Multifocal Parotid Oncocytic Cystadenomatosis: A Rare Process that Can Mimic Malignancy. Head and neck pathology Yue, L. E., Spaulding, S. L., Baik, F. M., Khorsandi, A. n., Brandwein-Weber, M. n., Urken, M. L. 2020


Multifocal cystic oncocytosis (MCO) is a rare, benign process accounting for approximately 0.1% of salivary gland lesions. Salivary oncocytosis is characterized by multiple unencapsulated solid nodules of oncocytic cells derived from transformed striated ducts. MCO is a variant of salivary oncocytosis which manifests as cystically dilated striated ducts. It is difficult to obtain a definitive preoperative diagnosis of MCO; therefore, these lesions are commonly treated with surgery. We report the unique case of a 66-year-old male who previously underwent a superficial left parotidectomy for a pleomorphic adenoma. Four years later, he presented with clinical and radiographic suspicion of a multifocal recurrent pleomorphic adenoma. The patient subsequently underwent a revision parotidectomy. However, final pathology confirmed a diagnosis of MCO. Although MCO is commonly treated with surgery due to lack of a definitive preoperative diagnosis, surgery is unnecessary outside of diagnostic, functional or cosmetic considerations. Thus, if a patient with parotid oncocytosis treated by superficial parotidectomy develops disease re-manifestation in the residual deep lobe, further surgery is not indicated. There is no risk of malignant progression in this process. We report on this unusual entity as it may mimic salivary malignancy or, as in this case, recurrence of benign disease.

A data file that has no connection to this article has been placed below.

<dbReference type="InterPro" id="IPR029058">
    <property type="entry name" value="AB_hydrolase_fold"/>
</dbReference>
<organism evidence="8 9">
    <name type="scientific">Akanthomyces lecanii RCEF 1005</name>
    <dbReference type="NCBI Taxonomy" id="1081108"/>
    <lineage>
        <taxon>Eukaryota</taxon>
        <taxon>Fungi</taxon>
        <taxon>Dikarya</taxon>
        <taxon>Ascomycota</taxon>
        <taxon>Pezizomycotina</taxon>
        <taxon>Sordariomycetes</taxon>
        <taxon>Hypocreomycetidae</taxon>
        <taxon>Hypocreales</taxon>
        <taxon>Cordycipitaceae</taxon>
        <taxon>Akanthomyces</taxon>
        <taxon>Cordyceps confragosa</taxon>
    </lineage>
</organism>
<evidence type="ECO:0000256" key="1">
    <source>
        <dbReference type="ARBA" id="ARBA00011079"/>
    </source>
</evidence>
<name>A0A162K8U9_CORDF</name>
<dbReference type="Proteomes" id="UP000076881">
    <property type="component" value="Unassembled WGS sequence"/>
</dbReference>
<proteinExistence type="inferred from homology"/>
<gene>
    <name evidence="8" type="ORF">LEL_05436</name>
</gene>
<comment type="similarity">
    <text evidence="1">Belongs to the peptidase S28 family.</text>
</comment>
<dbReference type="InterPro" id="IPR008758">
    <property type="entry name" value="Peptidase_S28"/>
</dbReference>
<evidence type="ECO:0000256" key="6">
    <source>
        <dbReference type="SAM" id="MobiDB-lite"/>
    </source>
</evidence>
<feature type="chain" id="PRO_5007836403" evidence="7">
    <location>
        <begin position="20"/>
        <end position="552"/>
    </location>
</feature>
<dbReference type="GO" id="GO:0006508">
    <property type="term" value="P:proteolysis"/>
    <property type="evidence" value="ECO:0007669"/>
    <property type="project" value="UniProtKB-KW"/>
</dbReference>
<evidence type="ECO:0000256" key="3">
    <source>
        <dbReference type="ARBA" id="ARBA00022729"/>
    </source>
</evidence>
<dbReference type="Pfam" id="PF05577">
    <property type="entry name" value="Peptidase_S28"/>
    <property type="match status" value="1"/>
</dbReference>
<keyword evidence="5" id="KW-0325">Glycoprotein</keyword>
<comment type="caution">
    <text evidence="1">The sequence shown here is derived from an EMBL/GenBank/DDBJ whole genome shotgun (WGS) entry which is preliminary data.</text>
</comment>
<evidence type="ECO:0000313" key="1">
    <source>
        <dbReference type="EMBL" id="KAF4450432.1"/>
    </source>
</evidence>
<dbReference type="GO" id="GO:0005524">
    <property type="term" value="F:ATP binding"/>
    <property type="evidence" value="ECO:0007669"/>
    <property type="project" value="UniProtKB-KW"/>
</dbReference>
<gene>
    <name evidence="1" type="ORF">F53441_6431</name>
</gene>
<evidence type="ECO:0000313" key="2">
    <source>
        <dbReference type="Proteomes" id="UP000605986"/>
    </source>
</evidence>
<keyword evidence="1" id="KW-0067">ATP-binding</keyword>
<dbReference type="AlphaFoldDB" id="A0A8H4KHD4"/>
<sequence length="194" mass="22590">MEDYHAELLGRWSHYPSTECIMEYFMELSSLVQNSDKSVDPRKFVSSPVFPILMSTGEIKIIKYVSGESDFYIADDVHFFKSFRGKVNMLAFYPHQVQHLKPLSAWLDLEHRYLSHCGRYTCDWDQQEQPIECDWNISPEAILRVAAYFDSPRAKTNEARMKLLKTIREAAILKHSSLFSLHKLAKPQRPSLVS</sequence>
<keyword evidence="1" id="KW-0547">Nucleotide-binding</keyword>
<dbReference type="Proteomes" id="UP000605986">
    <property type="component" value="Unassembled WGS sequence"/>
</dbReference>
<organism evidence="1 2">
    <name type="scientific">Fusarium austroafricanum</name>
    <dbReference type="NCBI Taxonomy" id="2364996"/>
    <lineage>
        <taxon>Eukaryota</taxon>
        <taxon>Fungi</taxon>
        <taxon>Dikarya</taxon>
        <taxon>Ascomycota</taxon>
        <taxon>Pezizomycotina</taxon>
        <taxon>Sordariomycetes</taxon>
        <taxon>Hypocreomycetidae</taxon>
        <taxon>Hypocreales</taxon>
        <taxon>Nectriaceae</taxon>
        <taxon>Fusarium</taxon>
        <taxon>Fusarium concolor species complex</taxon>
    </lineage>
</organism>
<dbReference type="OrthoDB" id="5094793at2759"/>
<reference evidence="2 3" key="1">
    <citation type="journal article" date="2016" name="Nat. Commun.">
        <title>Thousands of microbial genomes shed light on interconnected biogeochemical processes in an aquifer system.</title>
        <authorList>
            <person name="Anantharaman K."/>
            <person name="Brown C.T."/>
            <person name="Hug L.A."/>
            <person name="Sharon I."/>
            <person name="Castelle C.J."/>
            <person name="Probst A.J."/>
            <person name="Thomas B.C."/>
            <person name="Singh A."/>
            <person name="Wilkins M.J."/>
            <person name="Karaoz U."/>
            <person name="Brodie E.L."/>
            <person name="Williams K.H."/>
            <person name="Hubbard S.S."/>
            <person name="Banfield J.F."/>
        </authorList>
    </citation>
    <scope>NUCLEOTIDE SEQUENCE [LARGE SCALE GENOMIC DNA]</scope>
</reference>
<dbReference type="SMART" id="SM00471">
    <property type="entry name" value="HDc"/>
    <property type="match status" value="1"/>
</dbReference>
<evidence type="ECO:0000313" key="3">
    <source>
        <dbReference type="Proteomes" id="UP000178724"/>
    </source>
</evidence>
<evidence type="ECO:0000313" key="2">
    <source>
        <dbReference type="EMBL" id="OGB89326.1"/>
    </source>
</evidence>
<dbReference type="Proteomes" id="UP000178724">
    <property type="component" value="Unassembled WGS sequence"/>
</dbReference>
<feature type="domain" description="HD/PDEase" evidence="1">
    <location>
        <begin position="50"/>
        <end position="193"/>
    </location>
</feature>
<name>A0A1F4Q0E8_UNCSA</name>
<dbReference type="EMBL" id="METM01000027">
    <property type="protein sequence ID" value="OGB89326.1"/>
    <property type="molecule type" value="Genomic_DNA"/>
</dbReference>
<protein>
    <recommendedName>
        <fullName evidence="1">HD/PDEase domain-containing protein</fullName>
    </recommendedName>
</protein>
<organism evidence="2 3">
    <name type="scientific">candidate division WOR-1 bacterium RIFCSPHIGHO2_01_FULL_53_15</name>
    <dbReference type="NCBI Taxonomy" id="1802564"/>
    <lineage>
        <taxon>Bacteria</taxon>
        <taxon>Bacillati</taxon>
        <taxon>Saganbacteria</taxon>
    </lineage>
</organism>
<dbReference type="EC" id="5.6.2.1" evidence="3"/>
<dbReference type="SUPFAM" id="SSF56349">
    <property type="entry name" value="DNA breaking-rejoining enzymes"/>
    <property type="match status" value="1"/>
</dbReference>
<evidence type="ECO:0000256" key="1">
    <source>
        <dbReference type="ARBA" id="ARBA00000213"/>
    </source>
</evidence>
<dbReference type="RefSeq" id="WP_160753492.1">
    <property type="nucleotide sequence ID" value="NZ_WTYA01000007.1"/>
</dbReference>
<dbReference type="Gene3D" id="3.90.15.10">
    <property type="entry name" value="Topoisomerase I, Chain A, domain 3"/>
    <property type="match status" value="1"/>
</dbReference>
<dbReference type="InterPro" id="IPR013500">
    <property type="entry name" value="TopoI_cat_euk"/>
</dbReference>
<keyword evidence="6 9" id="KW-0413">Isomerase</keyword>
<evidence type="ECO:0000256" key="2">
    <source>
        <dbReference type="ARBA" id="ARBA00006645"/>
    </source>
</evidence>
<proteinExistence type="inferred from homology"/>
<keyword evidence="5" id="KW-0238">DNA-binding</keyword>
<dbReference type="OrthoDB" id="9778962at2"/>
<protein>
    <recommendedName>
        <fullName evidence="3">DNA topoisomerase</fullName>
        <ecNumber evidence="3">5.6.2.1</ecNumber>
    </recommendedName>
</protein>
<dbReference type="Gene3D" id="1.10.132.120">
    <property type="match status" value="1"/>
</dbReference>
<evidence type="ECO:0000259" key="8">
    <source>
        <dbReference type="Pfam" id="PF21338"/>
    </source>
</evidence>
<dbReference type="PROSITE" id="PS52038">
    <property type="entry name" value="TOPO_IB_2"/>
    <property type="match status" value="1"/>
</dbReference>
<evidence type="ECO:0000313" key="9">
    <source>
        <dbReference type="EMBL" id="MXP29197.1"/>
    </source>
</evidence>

View details for DOI 10.1007/s12105-020-01170-y

View details for PubMedID 32410133